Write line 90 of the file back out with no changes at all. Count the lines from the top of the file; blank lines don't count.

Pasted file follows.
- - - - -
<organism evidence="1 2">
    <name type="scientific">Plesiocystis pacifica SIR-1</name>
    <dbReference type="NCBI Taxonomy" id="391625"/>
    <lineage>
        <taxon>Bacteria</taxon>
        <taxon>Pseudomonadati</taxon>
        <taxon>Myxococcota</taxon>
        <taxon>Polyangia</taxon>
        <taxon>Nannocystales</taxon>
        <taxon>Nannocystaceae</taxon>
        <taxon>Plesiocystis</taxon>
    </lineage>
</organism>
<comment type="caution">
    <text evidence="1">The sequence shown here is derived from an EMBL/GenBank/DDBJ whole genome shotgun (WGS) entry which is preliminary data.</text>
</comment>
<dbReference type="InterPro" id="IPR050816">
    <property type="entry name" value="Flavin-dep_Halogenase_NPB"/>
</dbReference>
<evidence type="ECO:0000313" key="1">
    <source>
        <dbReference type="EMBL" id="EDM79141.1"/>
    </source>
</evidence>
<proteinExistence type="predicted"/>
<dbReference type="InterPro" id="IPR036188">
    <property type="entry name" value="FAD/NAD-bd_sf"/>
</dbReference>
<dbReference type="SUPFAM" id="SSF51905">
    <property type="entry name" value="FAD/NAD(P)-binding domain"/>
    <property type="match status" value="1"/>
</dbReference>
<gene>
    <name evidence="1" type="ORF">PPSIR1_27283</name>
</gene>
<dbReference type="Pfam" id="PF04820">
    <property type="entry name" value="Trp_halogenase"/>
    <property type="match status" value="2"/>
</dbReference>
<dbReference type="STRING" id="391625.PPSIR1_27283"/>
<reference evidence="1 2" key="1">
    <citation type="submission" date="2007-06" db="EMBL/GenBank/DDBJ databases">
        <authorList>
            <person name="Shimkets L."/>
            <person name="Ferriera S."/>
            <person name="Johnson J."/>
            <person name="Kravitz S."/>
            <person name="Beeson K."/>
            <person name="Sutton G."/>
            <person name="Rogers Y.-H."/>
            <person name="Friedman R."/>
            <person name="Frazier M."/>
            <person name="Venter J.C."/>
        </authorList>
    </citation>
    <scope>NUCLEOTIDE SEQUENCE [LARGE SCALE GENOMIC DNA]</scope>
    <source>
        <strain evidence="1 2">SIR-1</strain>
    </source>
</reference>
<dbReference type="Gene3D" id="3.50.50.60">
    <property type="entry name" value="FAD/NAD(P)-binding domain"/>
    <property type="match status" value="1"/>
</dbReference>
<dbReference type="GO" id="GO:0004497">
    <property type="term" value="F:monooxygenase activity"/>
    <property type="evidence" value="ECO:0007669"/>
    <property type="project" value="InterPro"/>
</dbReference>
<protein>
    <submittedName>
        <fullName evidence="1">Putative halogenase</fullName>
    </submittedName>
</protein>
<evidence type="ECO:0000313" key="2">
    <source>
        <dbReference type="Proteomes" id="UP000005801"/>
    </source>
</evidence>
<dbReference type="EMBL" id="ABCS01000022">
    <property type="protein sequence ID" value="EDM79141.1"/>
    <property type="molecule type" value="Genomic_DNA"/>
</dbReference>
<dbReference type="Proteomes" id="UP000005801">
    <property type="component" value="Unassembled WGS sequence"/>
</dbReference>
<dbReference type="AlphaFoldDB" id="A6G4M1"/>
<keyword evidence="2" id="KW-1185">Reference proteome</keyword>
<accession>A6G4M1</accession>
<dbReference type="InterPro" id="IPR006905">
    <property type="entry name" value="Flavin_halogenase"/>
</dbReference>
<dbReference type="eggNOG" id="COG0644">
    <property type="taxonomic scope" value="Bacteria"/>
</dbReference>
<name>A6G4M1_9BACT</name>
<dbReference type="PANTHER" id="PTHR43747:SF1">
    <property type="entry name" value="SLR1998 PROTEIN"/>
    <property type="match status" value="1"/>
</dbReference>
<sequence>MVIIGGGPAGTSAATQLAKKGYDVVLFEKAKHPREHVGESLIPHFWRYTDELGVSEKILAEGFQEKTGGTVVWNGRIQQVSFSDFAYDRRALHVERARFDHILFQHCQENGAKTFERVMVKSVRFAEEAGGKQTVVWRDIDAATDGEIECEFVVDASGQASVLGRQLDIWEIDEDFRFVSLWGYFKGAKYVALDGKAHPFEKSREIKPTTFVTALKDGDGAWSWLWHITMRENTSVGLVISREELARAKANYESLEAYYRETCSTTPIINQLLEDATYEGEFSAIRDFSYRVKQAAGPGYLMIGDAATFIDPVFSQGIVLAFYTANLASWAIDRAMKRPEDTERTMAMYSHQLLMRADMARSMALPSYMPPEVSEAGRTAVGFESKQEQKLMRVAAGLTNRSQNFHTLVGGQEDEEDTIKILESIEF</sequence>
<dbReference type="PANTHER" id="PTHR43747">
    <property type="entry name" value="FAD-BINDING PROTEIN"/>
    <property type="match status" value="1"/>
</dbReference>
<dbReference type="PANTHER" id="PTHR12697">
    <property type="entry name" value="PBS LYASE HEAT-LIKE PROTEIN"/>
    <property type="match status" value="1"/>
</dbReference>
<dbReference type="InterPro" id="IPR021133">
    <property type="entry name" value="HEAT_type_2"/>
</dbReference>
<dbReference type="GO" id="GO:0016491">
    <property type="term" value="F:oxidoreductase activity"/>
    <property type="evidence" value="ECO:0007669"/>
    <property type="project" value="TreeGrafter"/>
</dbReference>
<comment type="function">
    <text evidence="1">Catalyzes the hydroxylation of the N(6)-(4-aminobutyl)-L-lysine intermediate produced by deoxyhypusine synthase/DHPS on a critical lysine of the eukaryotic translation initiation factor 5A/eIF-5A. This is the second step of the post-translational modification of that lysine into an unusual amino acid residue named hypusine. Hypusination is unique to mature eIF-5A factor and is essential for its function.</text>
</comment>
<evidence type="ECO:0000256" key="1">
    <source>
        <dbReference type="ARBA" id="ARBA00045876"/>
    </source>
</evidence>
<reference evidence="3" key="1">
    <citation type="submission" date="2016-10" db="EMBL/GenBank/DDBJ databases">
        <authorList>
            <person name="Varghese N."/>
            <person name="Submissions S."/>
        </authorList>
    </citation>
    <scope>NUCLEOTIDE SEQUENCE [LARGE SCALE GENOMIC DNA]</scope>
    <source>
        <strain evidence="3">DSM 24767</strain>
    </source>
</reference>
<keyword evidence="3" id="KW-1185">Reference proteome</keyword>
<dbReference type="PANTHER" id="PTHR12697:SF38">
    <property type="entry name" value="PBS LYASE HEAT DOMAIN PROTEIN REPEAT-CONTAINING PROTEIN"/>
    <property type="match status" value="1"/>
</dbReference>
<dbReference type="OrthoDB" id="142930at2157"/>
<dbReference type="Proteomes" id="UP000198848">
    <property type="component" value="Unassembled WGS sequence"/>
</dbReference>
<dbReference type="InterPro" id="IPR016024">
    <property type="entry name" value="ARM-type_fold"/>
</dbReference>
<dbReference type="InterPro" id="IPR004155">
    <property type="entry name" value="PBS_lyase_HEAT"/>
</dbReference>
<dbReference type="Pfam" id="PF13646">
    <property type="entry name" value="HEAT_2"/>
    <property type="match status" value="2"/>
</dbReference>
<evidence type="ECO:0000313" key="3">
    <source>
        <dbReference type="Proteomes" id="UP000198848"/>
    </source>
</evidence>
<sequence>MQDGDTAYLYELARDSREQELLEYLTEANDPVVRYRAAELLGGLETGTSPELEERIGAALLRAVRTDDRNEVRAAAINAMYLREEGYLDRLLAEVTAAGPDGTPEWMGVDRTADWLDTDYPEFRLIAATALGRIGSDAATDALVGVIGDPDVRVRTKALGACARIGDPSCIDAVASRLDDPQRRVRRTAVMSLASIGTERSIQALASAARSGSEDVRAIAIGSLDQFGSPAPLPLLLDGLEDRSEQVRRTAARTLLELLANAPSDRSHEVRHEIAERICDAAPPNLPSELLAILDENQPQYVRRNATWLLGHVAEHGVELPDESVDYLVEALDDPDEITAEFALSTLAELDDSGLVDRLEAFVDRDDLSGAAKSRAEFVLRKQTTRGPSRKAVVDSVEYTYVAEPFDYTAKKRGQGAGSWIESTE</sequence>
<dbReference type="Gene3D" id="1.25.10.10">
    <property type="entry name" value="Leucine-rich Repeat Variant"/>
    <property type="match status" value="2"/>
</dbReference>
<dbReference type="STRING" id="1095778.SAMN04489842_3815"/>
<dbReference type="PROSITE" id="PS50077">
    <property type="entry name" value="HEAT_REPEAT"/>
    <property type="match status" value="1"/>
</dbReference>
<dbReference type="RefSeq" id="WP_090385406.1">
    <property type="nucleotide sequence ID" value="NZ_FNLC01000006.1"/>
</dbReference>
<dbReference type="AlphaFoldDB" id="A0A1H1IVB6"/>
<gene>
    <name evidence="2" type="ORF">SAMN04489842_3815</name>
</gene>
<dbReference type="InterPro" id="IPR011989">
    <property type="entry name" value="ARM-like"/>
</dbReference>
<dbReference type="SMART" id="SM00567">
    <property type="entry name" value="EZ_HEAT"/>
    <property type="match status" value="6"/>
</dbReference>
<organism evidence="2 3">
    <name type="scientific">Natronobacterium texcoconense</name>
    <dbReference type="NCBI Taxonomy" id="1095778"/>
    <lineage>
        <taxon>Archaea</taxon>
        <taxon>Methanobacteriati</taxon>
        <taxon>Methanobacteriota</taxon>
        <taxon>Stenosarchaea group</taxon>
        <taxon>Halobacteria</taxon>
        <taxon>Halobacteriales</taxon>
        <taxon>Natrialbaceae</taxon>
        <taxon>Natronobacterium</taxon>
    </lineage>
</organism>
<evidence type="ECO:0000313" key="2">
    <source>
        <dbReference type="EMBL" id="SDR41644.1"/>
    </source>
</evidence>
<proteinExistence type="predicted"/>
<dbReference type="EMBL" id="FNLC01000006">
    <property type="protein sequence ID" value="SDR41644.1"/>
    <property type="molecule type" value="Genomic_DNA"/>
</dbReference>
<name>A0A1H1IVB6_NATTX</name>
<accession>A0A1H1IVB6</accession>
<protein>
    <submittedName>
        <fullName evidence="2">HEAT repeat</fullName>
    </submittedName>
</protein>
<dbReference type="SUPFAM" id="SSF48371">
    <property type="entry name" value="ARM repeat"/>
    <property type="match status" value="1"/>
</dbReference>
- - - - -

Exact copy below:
<dbReference type="InterPro" id="IPR006905">